Finally, magic. Warlocks started out with all at-will magic, then they followed 4th Edition's mostly unified power structure. I mostly-liked the warlock's mechanics in the previous packets, but would not be surprised if they just give them daily spells limited by your patron. What I would love to see is if they actually sit down, think about how warlock magic works, and create mechanics that support that explanation.

If I were in charge, here is how I would do it:

  • Your patron provides access to thematically appropriate spells and other features. It makes sense for a patron to only be able to dole out magic appropriate to its own capabilities.
  • Each warlock starts with eldritch blast, flavored as a burst of raw, magical energy. They might look different and have different effects based on pact (like fire for infernal). 
  • You would also start with access to a thematic spell or two, which would be usable at-will or burn some sort of point mechanic, flavored as the warlock's body "burning out". You could perform a ritual to get in touch with your patron to swap them.
  • You would get a choice as to how to specialize your character at the start: if you choose blade, you can summon a weapon, book gets you another spell, while chain lets you conjure things. Each time you level you get to purchase a new talent, upgrade an older one, etc.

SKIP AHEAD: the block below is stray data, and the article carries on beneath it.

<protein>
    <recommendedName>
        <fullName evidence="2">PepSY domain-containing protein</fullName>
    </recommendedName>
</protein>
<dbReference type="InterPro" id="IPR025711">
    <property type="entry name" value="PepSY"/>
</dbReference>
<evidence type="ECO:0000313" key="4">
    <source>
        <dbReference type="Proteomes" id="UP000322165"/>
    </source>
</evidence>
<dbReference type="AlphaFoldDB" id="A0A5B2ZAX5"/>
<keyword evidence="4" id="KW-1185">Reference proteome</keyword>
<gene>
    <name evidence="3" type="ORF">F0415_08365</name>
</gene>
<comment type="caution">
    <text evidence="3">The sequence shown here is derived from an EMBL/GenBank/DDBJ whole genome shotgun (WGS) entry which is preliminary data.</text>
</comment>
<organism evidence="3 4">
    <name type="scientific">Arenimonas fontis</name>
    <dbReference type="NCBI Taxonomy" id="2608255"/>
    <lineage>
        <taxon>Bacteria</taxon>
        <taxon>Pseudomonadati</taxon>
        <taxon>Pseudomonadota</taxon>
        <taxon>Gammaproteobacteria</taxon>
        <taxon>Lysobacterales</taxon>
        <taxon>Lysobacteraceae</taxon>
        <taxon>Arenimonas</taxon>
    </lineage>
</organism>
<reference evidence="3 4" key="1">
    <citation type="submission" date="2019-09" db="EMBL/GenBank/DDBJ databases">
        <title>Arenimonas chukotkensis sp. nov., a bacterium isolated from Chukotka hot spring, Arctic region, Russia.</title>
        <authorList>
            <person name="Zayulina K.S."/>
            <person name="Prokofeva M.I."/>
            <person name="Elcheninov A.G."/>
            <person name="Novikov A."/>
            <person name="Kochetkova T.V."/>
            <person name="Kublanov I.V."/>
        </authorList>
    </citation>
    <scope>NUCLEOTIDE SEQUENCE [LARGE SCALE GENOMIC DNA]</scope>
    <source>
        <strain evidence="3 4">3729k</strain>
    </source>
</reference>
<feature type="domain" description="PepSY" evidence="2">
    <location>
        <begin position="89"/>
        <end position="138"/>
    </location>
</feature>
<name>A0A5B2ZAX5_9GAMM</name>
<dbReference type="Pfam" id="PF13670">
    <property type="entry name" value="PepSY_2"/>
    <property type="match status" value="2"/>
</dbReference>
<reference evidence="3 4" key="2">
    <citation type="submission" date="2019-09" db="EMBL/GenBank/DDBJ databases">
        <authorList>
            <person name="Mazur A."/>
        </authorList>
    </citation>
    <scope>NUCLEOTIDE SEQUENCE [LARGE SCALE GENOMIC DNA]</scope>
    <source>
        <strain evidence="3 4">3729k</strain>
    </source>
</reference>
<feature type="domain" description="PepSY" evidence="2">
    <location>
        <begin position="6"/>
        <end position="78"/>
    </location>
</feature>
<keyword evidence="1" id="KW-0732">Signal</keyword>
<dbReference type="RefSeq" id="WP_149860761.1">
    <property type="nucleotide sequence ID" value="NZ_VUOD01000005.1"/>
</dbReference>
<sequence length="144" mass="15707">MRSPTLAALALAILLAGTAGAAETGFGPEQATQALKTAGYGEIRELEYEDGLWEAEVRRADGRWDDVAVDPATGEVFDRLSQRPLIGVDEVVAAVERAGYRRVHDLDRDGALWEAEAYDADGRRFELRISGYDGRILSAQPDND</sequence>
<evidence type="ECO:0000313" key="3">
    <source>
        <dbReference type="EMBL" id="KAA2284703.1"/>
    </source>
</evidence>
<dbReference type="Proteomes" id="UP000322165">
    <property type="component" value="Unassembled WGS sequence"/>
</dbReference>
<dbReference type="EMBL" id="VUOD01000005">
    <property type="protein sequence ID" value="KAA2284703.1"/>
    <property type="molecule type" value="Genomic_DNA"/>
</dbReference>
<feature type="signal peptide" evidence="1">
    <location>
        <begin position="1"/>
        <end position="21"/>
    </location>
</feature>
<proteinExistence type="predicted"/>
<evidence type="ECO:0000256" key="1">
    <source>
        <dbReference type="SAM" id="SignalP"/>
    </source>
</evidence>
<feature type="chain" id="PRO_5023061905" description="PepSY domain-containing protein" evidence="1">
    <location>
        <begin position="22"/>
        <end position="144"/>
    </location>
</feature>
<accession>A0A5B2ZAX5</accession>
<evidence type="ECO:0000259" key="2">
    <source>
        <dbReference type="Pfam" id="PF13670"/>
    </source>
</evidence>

• You have a "sign" that starts small, but gets more obvious as you level up, potentially revealing your allegiance at a glance.
  • You can contact your patron to ask questions or for favors. You might have to exchange something or do something later on, but the character is an investment after all.
With this players get to choose how they progress, and can determine their complexity as they go. None of that "per-day" leveled magic, forcing you to stick with a subclass, or barring off other options for no good reason.


  1. I never considered them. They seem to overtly unchristian to to me, because of the difference between Incantational and Invocational magics. The other arcane classes can be easily re-fluffed, but the Warlock has the issues built into the mechanics (which isn't a bad thing design-wise, it evokes a concept and I don't want to discourage it). Pity. I like the prospects of an arcane striker that uses a 'hunter's quarry' type mechanic. Oh, well. I'll live. I could always invent the Arcane Archer or hybrid a Ranger or Wizard.

  2. Why not make a warlock pact based on gods or angels? There is nothing about the mechanics inherent to the class (ie pact boon and warlock's curse) that could not easily be renamed. I could easily see a god or angel working with a mortal to fight fire with fire, as it were.

    1. Maybe the invoker from 4e could be folded into the warlock.


Powered by Blogger.